Scherber went back to her Hell’s Kitchen store, ran the numbers, and assessed the pros and cons of renting at Chelsea Market vs. owning the warehouse space. “So I broke my deal with the place I bought the co-op from.” Freedom to put down stakes at Chelsea Market came at a price, though—the $25K Scherber had already sunk into the co-op was non-refundable. “That was a ton of money for me, at the time,” recalled Scherber, who had a long road ahead before the new location would bring in one penny of profit.
The lease on the Chelsea Market store was signed in early 1996, right after the new year. Over the next few months, said Scherber, “All these people called me, saying, ‘Are you serious? That’s a big space—what if it doesn’t go well?’ I thought, ‘I think this could be a really wonderful thing for us. I don’t really care if you don’t wanna go there. Other people will.’ But it took a certain amount of convincing. It was very scary over there.”
Despite little if any public gathering opportunities within visual range of the building, Scherber said her initial fears—actual and projected—dissipated the moment she literally saw the light. “He [Cohen] had put really bright lights on all sides, outside. So this building was a beacon of light… And my staff, the young women and men working the 3am shift, I felt like they were going to be able to take the subway and walk over there and be safe.”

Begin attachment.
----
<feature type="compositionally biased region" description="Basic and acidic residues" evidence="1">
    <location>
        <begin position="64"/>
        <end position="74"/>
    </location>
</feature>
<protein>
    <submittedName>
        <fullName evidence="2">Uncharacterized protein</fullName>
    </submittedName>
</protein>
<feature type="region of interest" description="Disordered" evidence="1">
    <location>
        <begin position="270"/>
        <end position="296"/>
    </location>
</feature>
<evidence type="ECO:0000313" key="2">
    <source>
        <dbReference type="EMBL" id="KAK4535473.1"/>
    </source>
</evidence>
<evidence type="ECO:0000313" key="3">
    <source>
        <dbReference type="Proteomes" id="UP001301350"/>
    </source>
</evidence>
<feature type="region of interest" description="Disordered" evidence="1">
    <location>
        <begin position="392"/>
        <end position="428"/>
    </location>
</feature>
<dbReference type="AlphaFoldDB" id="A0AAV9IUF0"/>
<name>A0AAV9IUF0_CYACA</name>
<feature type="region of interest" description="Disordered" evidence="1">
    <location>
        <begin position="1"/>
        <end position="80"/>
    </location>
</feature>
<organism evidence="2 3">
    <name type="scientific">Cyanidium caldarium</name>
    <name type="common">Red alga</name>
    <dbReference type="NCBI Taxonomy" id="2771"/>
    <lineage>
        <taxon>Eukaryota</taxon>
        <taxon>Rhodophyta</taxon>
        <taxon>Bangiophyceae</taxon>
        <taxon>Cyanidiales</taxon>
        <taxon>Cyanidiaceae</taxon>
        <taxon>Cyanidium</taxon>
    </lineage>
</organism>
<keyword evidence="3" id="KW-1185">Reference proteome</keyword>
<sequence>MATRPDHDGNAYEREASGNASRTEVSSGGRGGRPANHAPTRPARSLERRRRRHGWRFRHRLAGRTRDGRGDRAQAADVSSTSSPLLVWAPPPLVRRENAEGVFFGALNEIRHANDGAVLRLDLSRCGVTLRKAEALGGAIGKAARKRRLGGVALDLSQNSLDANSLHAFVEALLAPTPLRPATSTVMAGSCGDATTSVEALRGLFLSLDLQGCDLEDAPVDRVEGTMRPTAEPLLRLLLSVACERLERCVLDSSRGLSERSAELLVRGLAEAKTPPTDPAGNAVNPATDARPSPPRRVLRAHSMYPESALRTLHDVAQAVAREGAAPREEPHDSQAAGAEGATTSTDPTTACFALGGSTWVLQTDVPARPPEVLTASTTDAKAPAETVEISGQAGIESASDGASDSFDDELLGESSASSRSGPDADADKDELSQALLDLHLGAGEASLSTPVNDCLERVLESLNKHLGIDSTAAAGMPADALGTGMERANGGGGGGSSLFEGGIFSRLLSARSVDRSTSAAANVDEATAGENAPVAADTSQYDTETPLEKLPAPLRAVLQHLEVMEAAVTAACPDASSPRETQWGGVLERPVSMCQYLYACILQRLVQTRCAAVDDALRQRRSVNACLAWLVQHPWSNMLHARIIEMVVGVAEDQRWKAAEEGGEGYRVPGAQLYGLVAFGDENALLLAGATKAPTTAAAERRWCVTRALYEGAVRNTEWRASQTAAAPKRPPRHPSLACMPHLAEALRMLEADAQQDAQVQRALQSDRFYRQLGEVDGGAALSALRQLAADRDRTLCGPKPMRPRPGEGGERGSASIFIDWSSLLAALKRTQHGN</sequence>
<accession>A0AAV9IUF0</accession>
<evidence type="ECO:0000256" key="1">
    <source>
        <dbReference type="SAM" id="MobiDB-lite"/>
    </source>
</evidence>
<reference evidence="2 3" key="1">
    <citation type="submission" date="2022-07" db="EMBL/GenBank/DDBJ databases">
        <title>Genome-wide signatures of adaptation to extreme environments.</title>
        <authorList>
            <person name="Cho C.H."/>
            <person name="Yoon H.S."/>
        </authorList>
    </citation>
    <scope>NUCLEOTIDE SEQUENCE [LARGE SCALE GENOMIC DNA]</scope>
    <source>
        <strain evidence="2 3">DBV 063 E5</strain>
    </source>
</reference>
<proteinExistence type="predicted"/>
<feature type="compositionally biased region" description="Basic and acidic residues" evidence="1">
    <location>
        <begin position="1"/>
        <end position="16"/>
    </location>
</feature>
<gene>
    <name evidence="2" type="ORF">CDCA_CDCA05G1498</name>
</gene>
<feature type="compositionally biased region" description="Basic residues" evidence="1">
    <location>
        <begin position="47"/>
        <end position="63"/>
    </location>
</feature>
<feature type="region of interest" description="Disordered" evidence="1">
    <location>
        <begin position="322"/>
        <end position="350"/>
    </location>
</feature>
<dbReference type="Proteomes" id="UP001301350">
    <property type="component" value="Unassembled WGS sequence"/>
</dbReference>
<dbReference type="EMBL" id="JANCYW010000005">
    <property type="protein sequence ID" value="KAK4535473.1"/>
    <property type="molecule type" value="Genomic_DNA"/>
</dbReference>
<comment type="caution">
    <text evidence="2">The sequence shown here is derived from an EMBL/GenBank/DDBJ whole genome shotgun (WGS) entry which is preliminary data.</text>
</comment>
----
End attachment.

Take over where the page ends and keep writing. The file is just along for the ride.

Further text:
By September of 1996, Scherber and crew had renovated the space and moved in—but ready for business didn’t translate into open for business. “They wouldn’t allow us to open our store,” she noted, because “That whole walkway was under construction. I realized I’m gonna lose a whole year waiting for everyone to get ready. That was a real struggle, but Irwin helped us with the rent. It was tricky.”
Once Amy’s Bread opened in the spring of 1997, along with the rest of Chelsea Market, Scherber said it took a good, solid year for people—particularly locals—to realize the building was their go-to place for food shopping. “You had the wine and the ingredients,” she said, of Chelsea Wine Vault and Buon’Italia. Manhattan Fruit Exchange, The Lobster Place, and Chelsea Market Baskets were among the other original tenants who were gaining a following. Their combined appeal soon saw the food hall’s navigable passageways swell with foot traffic from around the corner and around the world.
“Locals would come here to buy a lot of their groceries, and then stop at our place,” Scherber noted, adding, “and the people [workers from tenants] upstairs were wonderful, always coming down for lunch or stopping by at the start of their day.”